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on Jun 21, 2019 in Landscape Photography

Eastern Sierra Cloud Report

Summer means afternoon thunderstorms in the Eastern Sierra (so carry your Miops lightning trigger, always!). The normal process is traces of clouds at sunrise and by late afternoon … kabommmm! Well, the wx pattern has set up so we have no thunderstorms for the next two weeks. Clouds are forming over the crest in the afternoon so it’s not totally bald skies. You wanna find a location that is going to have good afternoon light and think B&W. This shot taken a week ago at Rock Creek Lake with the Z7 / Z24-70f2.8 is a morning shot. It was a gorgeous morning but our last thunderstorm day. This kind of morning shot might be possible now, briefly, just as the sun rises at 04:30. Otherwise, you gotta scrap for clouds. It’s still gorgeous but the extra drama just isn’t happening at the...

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on Jun 14, 2019 in B&W Photography

Ben & Marykate

I got up at 01:00, drove to the airport and headed off to Spokane to spend the weekend with the kids. I had planned on doing a couple of more pilot portraits for my long term project while in Spokane so brought my studio lights, the Profoto B10 kit (now three heads). When I touched down, Brent informed me that if I wanted to get one of the pilots, I needed to shoot it that night as he was heading out to fly and then off to a conference for a week. I reached out to the pilot, made the plans for 18:30 and I soon found myself at the airport again, a different one and for a lot more fun. Little did I know, I’d be running into “competition” (in a fun way)! We arrived at the hangar only to find Brent’s flight instructor Ben, having his engagement photo being taken (Congrats again Ben & Mary Kate!) by the bride’s to be mom. While the kids looked nice...

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on Jun 13, 2019 in Wildlife Photography

Yeah, That’s Too Small

There is one overwhelming temptation in wildlife photography that almost no photographer can pass up. And that’s the minute detail that you see and miraculously captured and so you want to share that photo with the world saying, “Look what I captured.” The problem is, the detail is so small, only you see it cause it’s your photo. I learned this a long time ago at the merciless hands of a photo editor who asked if I was going to supply all their readers with a magnifying glass so they could see what I saw. Yeah, that comment left a mark but it was an important lesson I’ve never forgotten. Case in point … I was at the marvelous Magee Marsh a couple of weeks ago. Such a brilliant locale for great bird photography. I was shooting with the Z6 / 800mm cause my subjects are already really small, about the size of your thumb. This Blackpoll Warbler like many of the warblers were fueling up for the trip...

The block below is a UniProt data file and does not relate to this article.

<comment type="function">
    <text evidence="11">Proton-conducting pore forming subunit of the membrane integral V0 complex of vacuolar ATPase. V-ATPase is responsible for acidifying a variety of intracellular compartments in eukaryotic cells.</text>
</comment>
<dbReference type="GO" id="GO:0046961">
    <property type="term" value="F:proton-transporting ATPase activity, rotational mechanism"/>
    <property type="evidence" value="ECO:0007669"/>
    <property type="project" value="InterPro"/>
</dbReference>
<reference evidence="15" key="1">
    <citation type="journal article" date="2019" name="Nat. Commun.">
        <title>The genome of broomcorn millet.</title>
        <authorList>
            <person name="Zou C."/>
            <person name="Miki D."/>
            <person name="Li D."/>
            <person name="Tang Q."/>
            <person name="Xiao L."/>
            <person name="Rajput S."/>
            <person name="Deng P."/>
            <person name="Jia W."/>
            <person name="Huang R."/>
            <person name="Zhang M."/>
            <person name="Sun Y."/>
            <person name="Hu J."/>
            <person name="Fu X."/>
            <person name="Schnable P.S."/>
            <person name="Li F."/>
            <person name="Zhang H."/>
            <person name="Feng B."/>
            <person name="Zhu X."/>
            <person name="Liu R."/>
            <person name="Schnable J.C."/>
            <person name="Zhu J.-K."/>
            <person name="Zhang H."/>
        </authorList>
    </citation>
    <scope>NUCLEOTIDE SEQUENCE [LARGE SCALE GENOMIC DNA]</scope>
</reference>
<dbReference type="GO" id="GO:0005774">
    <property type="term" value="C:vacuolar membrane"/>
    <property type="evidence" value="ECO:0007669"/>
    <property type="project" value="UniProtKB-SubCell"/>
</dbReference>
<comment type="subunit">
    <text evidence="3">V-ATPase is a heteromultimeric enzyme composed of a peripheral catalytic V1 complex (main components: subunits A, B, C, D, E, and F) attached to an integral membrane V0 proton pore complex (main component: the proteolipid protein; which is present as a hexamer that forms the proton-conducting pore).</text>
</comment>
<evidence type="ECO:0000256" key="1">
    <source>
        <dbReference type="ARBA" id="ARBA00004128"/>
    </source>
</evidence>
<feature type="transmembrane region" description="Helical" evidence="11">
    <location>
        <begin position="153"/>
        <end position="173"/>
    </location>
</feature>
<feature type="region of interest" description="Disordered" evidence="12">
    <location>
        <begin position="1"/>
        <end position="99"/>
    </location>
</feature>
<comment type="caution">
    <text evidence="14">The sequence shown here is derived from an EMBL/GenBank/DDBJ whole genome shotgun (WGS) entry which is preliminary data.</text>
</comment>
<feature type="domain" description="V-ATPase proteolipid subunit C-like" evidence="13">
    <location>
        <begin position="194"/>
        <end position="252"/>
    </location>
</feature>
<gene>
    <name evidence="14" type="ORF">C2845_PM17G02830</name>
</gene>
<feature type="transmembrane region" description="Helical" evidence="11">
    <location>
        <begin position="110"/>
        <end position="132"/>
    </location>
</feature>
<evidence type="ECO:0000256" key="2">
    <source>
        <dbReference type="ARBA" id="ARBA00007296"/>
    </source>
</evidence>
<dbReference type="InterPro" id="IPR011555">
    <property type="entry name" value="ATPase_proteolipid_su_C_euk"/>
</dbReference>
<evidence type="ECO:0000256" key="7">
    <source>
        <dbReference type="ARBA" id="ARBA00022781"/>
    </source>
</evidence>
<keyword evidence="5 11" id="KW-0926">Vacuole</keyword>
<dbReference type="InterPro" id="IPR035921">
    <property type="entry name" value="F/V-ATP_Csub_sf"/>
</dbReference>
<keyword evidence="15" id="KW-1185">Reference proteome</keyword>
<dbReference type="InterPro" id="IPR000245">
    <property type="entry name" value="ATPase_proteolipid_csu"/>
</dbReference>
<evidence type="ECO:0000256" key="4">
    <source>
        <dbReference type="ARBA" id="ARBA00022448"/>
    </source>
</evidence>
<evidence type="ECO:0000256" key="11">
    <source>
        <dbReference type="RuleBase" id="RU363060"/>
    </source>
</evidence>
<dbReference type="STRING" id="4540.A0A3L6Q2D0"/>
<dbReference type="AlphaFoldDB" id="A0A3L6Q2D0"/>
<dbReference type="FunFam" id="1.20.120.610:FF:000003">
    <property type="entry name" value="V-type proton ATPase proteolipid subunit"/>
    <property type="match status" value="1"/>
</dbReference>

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on Jun 11, 2019 in Landscape Photography

Them Cold Sands …

When you first lay down in the sand, a chill instantly runs through you! At 6700′, the below freezing night temps put a chill on the sand that is only replaced when you look up. Cause that’s the only way you want to photograph the Sand Tufas, with your cheek (you decide which one I’m referring to), down in that sand with the camera pointing up. I first ventured to the Sand Tufas in 1959 and I’m just as hooked and intrigued by them today as I was then. These features are no more than four feet tall take on fairy tale shapes and SciFi mystery when you meet them at their level. The hardest part of making the shot (besides getting up from the sand and not coating your gear with sand) is walking around and thinking what the photo would look like from a crickets point of view. The key is remembering the photo is all about texture which requires shadows to bring it out. Shooting the...

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on May 30, 2019 in Wildlife Photography

Years Later … No Smarter

We’ve been seeing their tracks a lot but not them, then today, two decided to say hello at the ‘ol homestead. Our Black Bears (brown phase) can be pistols, raising havoc with our bird feeders. So when they show up, I had two things in hand, Sadie and my camera! I have both at hand almost all the time, in this case I had the Z6 / Z24-70f2.8. With both in hand, I walked out onto the deck to say hello. This bear knew me, it was instantly not happy to see me emerge from the door (it could be Sadie too). I instantly recognized the bear from a few years back. Then, mom was below and had sent the kid up to try to raid my bird feeders. It didn’t go well then for the cub and it did not go any better today. After I got my photos (cause a photographer does have to have priorities), I politely told the bear to get the $#*(@# off my...

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on May 29, 2019 in Landscape Photography

White Makes the Red, Redder

At the moment, there are at least 445 named shades of red. Yikes! Red is one of the most powerful colors when it comes to grabbing our attention, fast! That’s why Stop signs are red. But what color is the word, STOP? It’s white and why, because red and white is the most powerful color combo to grab our vision. When you’re shooting a landscape like the Grand Canyon or Bryce, anytime you have snow, the red looks better. The same holds true for sunrises and sunsets but finding white at those moments is really challenging. How can we “introduce” white into our sunrises and sunsets to make the red, redder? There are actually lots of ways when you think about it. A person in a white shirt or dress popped by a flash in one way. A white building or vehicle is another. And here you see another way I like to do it. It starts with a white lighthouse but it’s pretty small in the frame so...

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